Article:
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Joan Crawford in the 1950s

Harriet Craig (1950)      Queen Bee (1955)

Autumn Leaves (1956)      The Story of Esther Costello (1957)

Turner Classic Movies and Sony Home Entertainment present Joan Crawford in the 1950's; four signature melodramas that demonstrate the star's enduring appeal as a formidable dramatic actress. Presented for the first time on DVD, these four films have been fully restored and re-mastered and offer a fascinating glimpse of the three-time Oscar nominated actress in her post-Warner Brothers years when she revived her career to become a top box-office star at Columbia studios.

Harriet Craig (1950)
Based on the Broadway hit Craig's Wife by George Kelly, this is the third film version of the Pulitzer Prize-winning play. Joan Crawford, in the title role, plays a materialistic housewife whose neurotic perfectionism alienates her friends and threatens to destroy her marriage. Directed by Vincent Sherman, this compelling psychological portrait of a woman who married for security and control co-stars Wendell Corey, Lucille Watson and Allyn Joslyn.

Queen Bee (1955)
An Academy Award nominee for Best Cinematography and Best Costume Design, QUEEN BEE (1955) is the story of a manipulative socialite in Georgia who tries to control the lives of those around her to disastrous effect. In the tradition of a Southern Gothic melodrama by Tennessee Williams, this movie provides a showcase for Crawford's most aggressive, scheming seductress since her role in The Women and features memorable supporting roles for Barry Sullivan, Betsy Palmer, John Ireland and Fay Wray.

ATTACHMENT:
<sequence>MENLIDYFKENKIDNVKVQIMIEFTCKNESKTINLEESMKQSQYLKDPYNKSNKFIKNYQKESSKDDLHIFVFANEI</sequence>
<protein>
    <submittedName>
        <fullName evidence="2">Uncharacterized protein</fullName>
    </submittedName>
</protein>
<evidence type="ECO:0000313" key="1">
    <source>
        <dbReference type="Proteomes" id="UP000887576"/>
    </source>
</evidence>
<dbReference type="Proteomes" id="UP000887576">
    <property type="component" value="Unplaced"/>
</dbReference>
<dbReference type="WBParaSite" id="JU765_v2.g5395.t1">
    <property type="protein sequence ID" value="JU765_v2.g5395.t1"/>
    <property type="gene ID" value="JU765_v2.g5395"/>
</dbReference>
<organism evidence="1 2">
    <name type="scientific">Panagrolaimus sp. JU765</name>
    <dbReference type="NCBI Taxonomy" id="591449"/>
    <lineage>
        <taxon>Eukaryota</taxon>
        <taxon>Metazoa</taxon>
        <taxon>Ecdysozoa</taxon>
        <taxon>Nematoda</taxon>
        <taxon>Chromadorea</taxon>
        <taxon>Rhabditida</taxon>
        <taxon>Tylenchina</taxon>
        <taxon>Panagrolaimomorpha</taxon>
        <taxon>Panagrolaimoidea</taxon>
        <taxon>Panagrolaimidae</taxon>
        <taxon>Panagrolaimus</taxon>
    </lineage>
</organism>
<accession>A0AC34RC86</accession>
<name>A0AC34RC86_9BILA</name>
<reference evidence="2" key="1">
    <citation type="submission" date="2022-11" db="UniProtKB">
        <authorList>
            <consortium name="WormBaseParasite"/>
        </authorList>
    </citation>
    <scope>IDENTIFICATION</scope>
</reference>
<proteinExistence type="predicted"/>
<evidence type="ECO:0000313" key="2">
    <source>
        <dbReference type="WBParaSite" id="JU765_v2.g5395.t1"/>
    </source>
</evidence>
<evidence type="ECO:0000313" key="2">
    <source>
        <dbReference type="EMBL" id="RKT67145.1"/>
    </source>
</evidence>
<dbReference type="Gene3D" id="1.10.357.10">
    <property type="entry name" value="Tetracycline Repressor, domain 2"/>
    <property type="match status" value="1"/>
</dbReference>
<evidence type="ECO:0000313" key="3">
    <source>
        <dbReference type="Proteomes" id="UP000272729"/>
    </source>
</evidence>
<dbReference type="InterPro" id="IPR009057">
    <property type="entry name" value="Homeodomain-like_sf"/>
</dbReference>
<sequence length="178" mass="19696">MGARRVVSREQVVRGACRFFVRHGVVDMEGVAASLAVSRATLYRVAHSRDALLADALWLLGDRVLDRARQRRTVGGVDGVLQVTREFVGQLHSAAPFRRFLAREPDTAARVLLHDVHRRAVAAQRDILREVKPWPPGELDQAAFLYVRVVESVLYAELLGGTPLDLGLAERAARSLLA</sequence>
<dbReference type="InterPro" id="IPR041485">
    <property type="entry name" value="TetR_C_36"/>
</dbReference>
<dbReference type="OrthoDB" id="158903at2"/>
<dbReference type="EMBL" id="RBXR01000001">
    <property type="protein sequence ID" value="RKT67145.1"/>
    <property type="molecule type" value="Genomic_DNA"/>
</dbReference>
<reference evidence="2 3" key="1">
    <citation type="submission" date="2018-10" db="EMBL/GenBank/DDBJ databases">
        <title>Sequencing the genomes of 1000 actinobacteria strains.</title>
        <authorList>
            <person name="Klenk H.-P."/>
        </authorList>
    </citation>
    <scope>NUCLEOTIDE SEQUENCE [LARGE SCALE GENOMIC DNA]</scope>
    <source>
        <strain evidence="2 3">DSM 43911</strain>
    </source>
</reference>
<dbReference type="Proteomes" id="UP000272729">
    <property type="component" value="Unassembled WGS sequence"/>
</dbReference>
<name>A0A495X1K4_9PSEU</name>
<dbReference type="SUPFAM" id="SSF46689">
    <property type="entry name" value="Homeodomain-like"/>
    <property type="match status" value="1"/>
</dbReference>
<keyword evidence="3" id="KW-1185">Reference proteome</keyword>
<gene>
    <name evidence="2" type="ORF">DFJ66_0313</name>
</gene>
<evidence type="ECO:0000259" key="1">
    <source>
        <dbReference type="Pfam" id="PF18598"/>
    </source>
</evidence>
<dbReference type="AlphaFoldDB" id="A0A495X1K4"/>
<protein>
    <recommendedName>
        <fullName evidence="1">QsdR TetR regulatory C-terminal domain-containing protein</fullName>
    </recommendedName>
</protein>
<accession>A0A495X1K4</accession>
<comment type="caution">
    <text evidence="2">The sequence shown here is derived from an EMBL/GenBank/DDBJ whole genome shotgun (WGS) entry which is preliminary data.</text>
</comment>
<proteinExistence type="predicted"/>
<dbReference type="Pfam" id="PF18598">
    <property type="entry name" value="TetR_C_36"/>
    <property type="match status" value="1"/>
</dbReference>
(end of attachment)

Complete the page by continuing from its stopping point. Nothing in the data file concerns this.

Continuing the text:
Autumn Leaves (1956)
Featuring a theme song sung by Nat King Cole, AUTUMN LEAVES (1956) is a dark romantic drama about a lonely spinster who falls in love with a younger man with severe mental problems. Among her later films, Crawford said, ""This was one of my favorite pictures,"" and felt it was ""the best film of its type ever made."" Directed by Robert Aldrich (What Ever Happened to Baby Jane?), the film also features Vera Miles, Lorne Greene and Cliff Robertson in his first major leading man role after a memorable supporting part in Picnic the previous year.

The Story of Esther Costello (1957)
Produced and directed by David Miller, who guided Crawford to a third Oscar nomination for Best Actress in Sudden Fear (1952), this stylish soap opera is the story of a wealthy divorcee who devotes herself to helping a deaf and blind girl while fending off charlatans who want to exploit the teenager. Filmed on location in England, the movie was honored at several international film festivals and Heather Sears, in the title role, was nominated for a Golden Globe award for Best Supporting Actress. Rossano Brazzi co-stars and the superb cinematography is by Robert Krasker (The Third Man).

Posters

 

Comments